October 29th in African American History – Pearl Primus

Pearl PrimusOctober 29, 1994 Pearl Primus, dancer, choreographer, and anthropologist, died.

Primus was born November 29, 1919 in Port of Spain, Trinidad and Tobago. Early in her career, Primus saw the need to promote African dance as an art form worthy of study and performance. In 1943, she presented her first composition, “African Ceremonial.”

She was the first dancer to present the African American experience within the framework of social protest in dances such as “The Negro Speaks of Rivers” (1944), “Strange Fruit” (1945), and “Hard Time Blues” (1945). In 1959, Primus earned a Master of Arts in Education and in 1978 a Ph. D. in Dance Education from New York University.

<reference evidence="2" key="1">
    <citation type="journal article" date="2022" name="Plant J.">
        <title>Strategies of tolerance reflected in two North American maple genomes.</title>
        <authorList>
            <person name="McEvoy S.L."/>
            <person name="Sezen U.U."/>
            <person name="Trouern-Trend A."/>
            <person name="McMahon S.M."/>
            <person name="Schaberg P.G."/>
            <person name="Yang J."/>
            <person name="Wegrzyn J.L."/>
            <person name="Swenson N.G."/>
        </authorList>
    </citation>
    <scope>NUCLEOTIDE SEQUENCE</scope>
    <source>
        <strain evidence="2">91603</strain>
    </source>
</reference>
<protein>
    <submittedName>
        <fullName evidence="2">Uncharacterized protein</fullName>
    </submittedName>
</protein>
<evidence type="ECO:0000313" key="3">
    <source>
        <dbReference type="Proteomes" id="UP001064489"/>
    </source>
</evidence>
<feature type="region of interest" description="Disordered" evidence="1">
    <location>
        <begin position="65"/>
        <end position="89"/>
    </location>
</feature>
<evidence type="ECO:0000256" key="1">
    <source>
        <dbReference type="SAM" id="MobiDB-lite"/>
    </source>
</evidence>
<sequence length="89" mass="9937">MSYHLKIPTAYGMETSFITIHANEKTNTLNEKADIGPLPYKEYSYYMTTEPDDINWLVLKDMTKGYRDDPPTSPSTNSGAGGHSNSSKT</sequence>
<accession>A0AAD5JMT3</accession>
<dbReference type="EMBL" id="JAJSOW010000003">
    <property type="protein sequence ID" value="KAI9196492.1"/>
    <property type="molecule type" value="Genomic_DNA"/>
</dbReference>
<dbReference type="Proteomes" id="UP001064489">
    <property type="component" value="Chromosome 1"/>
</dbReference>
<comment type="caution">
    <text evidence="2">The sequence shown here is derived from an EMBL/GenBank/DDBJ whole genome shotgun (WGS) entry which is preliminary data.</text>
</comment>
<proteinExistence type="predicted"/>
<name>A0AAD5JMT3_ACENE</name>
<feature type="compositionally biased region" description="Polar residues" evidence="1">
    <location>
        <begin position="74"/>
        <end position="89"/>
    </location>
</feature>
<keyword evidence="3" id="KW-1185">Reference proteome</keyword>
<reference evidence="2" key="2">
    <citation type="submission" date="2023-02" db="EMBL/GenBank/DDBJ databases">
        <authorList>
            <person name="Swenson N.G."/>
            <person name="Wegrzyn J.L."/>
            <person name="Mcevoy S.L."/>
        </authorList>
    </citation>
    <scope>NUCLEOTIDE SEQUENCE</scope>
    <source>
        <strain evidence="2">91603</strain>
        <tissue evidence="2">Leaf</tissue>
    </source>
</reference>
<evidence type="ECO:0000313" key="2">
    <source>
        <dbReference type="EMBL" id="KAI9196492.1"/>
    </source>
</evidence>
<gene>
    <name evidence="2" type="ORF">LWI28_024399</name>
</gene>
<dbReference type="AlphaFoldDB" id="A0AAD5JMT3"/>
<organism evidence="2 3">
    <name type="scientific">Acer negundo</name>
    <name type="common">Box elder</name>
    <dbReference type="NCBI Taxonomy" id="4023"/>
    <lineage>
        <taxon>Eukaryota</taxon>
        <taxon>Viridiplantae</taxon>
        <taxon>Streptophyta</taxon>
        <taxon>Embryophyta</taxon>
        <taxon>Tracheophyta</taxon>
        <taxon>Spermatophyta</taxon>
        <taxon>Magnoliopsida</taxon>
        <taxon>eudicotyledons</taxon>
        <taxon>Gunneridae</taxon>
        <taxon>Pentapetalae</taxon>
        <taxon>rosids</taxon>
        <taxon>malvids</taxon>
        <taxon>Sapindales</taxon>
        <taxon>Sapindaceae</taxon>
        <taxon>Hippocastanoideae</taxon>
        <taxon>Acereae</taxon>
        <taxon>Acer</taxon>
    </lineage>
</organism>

In 1979, she created “Michael Row Your Boat Ashore” about the 1963 Birmingham, Alabama church bombing. From 1984 to 1990, Primus served as Professor of Ethnic Studies at the Five Colleges Consortium in Massachusetts and in 1990 she became the first chair of the Five Colleges Dance Consortium.

In 1991, President George H. W. Bush presented Primus with the National Medal of Arts.

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